Acqui-hire: Using Acquisitions to Conquer Frustrating Job Markets
April 26, 2022 •Oak Street Funding
Acqui-hire may be a new term to many business owners, but it’s becoming increasingly well-known as the struggles to hire show no signs of letting up during the tightest labor market most of us have experienced.
What is acqui-hire?
Acqui-hire is a quick way to describe the concept of companies acquiring other companies for the primary purpose of adding talent. In the wake of the pandemic and a fast-growing economy, employers of all types find it increasingly difficult to fill open positions. While some owners have dramatically increased pay rates in a desperate search for more talent, others have stepped back and taken the more strategic approach of buying up other companies. Employers eager to staff up discovered it was often faster and easier to simply buy another business and bring its employees into their team.
What makes acqui-hire faster?
Employers know finding new employees invariably takes more time and effort than expected, and that’s especially true in the current employment environment. Each prospective employee must go through the application process, participate in one or more interviews, accept the position, give notice to their current employer, and be onboarded into their new role. If you’re planning to hire several people at once, the timeline is likely to be even longer. By contrast, an acquisition may be accomplished in a couple of months, and you won’t be forced to go through all the separate steps with each new employee.
Acqui-hire can be less risky
This approach can also reduce the risk associated with new hires. Many business owners have experienced the frustration of going through the entire hiring process, only to have a candidate reject the job offer or receive an incentive to stay at their present job. Because acqui-hiring involves bringing on a known group of employees who are accustomed to working with each other, and because the process typically takes less time, there’s less risk a failed hire will cause delays. To further reduce the risk of acqui-hire failure, consult with your legal counsel to draft non-compete and retention contracts for the new employees. This will ensure they stay with your company and bring their clients with them.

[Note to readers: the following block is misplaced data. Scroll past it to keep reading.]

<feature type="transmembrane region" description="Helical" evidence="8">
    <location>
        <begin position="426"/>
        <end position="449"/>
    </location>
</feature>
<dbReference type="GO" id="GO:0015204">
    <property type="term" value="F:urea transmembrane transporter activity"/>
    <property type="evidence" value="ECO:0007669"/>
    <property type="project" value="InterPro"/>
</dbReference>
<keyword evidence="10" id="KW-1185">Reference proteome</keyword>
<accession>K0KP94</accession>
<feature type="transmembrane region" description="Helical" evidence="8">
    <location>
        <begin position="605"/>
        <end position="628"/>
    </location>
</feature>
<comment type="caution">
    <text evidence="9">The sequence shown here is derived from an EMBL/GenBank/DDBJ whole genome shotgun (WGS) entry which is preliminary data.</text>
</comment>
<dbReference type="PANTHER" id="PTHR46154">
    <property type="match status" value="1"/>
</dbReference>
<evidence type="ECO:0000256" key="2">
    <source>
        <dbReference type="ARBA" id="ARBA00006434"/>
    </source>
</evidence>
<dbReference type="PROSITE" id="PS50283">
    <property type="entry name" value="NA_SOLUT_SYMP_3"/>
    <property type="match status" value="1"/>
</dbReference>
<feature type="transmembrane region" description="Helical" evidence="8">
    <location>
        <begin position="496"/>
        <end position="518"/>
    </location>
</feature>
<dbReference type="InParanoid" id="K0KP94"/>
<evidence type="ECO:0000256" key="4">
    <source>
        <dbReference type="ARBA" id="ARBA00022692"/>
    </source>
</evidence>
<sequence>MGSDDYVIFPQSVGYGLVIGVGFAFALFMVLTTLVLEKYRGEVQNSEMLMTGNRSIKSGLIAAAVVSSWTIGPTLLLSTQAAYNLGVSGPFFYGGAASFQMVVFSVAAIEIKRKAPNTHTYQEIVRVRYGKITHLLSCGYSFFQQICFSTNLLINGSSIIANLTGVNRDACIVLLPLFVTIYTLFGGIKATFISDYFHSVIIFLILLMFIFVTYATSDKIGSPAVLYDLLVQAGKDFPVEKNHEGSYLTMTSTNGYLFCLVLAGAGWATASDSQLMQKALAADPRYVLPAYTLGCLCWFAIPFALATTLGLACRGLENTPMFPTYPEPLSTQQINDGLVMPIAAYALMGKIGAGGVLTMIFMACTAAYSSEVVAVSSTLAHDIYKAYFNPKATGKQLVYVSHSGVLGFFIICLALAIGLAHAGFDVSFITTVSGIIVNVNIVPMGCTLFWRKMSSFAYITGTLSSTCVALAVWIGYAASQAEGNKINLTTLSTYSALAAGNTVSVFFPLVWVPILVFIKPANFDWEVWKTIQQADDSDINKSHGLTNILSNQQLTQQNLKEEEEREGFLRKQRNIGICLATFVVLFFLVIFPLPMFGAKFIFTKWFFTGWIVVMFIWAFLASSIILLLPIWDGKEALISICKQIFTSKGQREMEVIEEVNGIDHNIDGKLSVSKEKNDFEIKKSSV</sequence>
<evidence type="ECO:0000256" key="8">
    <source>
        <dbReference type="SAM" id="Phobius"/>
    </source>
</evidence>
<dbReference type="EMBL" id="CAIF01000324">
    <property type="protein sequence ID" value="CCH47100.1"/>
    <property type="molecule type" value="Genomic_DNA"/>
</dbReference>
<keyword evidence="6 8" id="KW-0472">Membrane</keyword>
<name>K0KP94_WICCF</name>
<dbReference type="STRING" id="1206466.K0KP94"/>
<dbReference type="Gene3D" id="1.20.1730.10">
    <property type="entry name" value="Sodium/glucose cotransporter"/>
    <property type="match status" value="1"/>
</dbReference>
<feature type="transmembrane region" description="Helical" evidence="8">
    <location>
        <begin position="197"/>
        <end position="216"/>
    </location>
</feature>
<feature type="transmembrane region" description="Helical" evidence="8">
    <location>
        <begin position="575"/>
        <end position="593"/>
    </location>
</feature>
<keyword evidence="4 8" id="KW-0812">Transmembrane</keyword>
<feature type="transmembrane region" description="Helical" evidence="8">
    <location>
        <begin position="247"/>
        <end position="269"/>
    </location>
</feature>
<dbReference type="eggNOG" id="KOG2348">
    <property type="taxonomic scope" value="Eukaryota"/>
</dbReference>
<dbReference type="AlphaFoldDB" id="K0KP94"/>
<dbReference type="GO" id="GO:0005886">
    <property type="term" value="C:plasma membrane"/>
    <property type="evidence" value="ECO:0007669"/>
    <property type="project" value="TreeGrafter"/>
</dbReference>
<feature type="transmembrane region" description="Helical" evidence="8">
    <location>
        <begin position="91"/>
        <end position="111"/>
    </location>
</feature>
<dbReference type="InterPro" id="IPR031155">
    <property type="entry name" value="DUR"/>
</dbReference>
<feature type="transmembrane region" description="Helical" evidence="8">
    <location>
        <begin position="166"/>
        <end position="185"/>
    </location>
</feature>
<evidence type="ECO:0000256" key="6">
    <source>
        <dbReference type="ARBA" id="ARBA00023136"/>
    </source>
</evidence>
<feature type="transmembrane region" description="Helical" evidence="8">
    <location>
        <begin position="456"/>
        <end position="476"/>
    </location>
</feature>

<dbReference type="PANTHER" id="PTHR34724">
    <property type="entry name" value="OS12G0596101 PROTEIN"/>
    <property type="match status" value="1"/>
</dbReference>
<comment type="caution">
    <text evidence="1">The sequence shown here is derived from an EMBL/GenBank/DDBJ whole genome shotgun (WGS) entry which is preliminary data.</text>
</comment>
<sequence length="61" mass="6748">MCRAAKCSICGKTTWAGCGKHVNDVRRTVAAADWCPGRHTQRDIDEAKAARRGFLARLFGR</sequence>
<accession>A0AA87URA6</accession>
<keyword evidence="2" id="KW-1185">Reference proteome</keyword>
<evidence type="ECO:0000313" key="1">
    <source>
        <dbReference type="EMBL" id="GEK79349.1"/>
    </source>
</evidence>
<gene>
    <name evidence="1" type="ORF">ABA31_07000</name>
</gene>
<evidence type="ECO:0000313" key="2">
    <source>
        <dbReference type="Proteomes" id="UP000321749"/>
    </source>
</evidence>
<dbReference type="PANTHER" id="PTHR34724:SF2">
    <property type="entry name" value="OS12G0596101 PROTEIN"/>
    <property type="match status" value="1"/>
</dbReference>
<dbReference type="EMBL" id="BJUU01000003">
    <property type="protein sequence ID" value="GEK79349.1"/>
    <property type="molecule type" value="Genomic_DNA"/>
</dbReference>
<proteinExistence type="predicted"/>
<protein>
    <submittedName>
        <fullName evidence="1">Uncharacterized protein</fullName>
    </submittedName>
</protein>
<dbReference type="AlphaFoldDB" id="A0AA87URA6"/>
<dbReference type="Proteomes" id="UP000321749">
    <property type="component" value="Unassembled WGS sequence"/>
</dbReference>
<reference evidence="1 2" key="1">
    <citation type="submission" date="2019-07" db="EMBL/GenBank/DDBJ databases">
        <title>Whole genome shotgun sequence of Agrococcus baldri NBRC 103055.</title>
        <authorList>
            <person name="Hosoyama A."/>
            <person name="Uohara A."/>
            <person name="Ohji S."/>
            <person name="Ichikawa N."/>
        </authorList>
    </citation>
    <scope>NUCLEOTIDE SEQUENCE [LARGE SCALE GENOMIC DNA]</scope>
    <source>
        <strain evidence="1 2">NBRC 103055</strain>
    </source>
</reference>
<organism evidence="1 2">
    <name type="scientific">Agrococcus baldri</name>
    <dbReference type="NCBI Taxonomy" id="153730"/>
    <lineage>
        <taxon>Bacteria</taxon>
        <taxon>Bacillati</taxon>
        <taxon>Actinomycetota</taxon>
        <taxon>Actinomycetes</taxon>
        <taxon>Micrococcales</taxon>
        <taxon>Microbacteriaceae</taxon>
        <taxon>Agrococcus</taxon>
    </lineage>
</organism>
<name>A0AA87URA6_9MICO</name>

A caveat: culture matters
Successfully using acqui-hire involves much more than simply finding sufficient headcount to meet your objectives. Bringing a group of new employees aboard isn’t likely to succeed if your company’s culture and values are drastically different from those of the company you’re buying. For example, you may prefer a traditional, top-down management style, but if the company you buy gives its employees more autonomy in how they choose to do their work, there’s a greater likelihood your new employees won’t stick around. Do your due diligence to ensure your cultures and strategies align before getting serious about making a deal.
How can you fund acqui-hire?
If the acqui-hire approach is right for your business, you’ll likely need access to additional capital before proceeding. Even if your business is financially healthy, you may not have sufficient capital on hand or may not want to tie up a large portion of your working capital. Consider partnering with a specialty lender like Oak Street Funding® to tap into the future income you can expect to gain through your acquisition.
Disclaimer: Please note, Oak Street Funding does not provide legal or tax advice. This blog is for informational purposes only. It is not a statement of fact or recommendation, does not constitute an offer for a loan, professional or legal or tax advice or legal opinion and should not be used as a substitute for obtaining valuation services or professional, legal or tax advice.
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